What does becoming virtual first look like in practice? One example is our onboarding program. The goal of the program is to increase the knowledge share about Somos and build upon employee social collateral. Even prior to the pandemic, the program was customized so that all new employees, in-office or not, feel connected to our company. The program consists of meetings with multiple leaders within the company to discuss company strategy and how their role fits into the bigger picture. All of these meetings are virtual, so the experience for every employee is the same. By having critically important programs virtually, we set the tone for all employees to feel comfortable in an environment where their important meetings and collaborations are all virtual first.
I often get asked, “so will you ever see each other in person?” Of course! In-person interactions are still valuable and should be leveraged, but only as a strategic tool for intentional collaboration. Instead of assuming that collaboration happens because people are in the same building, we will plan and bring people together for strategic reasons such as team-building, customer collaboration, training and development.
3 Core Benefits of a Virtual First Strategy
A virtual first strategy drives greater democratization than can be achieved within physical environments. When we are all squares on a screen, we have the same opportunity to influence and be engaged. It doesn’t matter where you sit or what your title is, but rather what you have to contribute and how you perform. This can truly even the playing field for so many who have been systemically left behind in our workplaces.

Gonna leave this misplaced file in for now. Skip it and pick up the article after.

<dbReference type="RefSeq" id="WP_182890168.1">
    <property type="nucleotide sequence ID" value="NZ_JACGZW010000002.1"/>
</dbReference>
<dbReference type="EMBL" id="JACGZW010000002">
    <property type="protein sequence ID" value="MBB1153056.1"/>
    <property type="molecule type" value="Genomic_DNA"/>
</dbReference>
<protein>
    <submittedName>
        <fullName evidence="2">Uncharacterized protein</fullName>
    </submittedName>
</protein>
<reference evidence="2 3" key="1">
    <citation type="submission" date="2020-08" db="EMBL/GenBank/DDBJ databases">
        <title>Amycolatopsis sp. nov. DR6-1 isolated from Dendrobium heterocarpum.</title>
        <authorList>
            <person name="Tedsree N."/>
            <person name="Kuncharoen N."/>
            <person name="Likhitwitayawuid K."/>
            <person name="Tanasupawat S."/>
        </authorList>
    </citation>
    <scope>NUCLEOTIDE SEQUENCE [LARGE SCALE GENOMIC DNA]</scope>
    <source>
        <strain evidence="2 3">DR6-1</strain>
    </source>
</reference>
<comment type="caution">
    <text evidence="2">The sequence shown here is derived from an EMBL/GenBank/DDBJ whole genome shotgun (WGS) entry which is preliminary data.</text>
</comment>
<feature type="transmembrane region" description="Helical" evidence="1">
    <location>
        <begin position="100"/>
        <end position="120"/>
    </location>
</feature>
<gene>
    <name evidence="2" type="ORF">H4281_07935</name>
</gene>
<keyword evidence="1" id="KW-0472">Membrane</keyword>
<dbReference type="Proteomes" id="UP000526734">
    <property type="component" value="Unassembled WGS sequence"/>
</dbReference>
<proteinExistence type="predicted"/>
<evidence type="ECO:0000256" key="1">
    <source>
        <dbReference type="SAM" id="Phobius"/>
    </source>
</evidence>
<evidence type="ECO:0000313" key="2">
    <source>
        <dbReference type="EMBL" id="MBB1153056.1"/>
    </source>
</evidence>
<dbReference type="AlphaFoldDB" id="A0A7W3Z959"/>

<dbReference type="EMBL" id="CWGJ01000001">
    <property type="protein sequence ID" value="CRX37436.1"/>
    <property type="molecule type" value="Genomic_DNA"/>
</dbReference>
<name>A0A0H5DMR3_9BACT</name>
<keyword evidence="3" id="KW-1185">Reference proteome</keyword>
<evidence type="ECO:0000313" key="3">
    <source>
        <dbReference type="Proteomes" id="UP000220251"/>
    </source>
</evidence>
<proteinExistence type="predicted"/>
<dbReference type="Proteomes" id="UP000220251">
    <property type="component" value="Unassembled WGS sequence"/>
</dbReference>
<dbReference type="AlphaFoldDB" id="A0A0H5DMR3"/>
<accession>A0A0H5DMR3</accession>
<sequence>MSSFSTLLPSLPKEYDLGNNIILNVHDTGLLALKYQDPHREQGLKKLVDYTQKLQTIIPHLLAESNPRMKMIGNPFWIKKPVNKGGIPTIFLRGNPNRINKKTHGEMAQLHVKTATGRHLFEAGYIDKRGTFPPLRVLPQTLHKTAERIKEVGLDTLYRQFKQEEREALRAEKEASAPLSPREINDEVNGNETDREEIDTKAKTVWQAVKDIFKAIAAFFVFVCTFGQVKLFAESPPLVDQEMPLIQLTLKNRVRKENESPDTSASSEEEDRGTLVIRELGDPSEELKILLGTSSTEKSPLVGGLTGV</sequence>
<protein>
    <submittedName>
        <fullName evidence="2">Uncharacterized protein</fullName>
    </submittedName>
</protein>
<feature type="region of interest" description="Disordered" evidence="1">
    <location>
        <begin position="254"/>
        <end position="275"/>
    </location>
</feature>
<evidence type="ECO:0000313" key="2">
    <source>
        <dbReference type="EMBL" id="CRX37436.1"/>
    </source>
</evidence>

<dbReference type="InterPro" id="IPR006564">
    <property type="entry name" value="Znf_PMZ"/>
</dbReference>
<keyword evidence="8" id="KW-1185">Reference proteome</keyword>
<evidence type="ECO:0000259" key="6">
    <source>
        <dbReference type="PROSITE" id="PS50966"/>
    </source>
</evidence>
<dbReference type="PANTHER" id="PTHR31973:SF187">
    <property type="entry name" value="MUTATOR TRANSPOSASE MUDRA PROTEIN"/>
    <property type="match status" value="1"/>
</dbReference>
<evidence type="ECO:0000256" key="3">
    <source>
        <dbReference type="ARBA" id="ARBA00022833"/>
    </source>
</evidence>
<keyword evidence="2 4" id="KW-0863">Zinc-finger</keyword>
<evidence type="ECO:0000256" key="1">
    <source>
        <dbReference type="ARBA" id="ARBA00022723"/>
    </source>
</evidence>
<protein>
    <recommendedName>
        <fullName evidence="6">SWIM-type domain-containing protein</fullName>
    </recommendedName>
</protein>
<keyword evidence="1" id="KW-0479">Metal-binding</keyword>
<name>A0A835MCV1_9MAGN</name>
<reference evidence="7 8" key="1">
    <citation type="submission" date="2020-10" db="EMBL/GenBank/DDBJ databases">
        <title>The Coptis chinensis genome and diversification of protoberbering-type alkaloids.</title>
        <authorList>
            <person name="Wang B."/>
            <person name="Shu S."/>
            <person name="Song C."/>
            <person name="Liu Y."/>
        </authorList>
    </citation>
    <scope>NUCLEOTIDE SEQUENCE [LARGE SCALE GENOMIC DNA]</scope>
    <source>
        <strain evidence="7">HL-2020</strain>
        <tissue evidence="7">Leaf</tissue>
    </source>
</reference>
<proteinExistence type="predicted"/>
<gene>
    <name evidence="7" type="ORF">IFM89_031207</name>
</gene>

A virtual first strategy expands our horizons to recruit diverse talent from anywhere not just the commutable distances to offices. This not only allows us the ability to find and retain great teammates but it also allows us to truly diversify our teams – tapping into amazing talent across geography, yes, but more importantly across gender, race, ethnicity and background.
And most importantly, a virtual first strategy contributes to a better life for our teams and allows for true flexibility to control when and how they work. Life-changing experiences, such as this pandemic, remind us of what is truly important and put into sharp contrast what is not important. Connections to our family and friends, the significance of our health and wellbeing, our responsibilities to others in our community and society – they rise to the top and compel us to ask ourselves: how do we want to live?
In a society where we spend a majority of our lives working, we should extend this question to how we want to work as well. We have an opportunity to improve the day-to-day lives of our teammates, their families, friends and communities – as well as our planet, with the opportunity to address the climate impacts of our work models.
As leaders, we should seize that opportunity.
None of this is easy, of course. Visionary work never is. As leaders, we need to rise to the occasion and be bold in the development of these new ways of working. It will not only strengthen our teams and prove clearer paths to success for our companies – but also give us an opportunity to dramatically improve how to live and work in our society.
Are you up for the challenge?
Gina M. Perini
Chair of the Board of Directors & Chief Executive Officer